Why Boulder's Homeless---and Their Advocates---Are Protesting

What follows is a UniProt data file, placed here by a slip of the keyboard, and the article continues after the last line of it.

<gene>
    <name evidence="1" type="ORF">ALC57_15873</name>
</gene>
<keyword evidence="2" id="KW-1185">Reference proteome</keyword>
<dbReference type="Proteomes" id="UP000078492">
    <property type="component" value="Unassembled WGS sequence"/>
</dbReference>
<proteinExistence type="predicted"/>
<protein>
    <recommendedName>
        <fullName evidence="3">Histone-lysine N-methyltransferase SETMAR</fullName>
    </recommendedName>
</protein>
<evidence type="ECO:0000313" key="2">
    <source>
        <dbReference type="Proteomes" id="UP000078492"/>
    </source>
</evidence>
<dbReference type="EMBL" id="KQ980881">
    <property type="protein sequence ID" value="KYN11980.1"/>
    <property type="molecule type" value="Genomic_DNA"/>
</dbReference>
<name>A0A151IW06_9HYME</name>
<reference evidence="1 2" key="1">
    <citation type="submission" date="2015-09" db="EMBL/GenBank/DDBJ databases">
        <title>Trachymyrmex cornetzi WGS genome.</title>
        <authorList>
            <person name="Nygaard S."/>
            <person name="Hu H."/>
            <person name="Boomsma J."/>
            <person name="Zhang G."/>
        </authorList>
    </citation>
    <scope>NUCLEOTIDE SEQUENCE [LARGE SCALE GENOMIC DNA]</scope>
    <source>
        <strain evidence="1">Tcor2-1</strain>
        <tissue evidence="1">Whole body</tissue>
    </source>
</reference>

Last year, Boulder police issued about 15 percent more tickets in violation of the city's camping law, which forbids people from sleeping overnight in places like public parks. The law, which carries a $100 fine and possible time in jail if not paid, has impacted the city's homeless disproportionately. Police are not "cracking down" on the homeless, a city spokeswoman tells 7News. But advocates joined in a protest with the homeless yesterday to let the city know that people who don't have roofs over their heads feel targeted, especially since many are left owing fines they have no way to pay, making it harder to get back on their feet (via 9News). A city survey finds that more than 560 homeless live in Boulder, and advocates say shelters provide beds for fewer than half of them. The protest seems to have convinced the city to look for alternatives. On Tuesday, the city council directed its city manager to craft an emergency ordinance within weeks that would put a temporary halt to ticketing homeless people sleeping in parks, under bridges, and in other public places, writes the Daily Camera. Councilman Macon Cowles suggests the city should consider a moratorium on the no-camping law and perhaps also a law that makes it a crime to sleep inside a vehicle. "Rich people, they never feel the sting" of some laws, he says.
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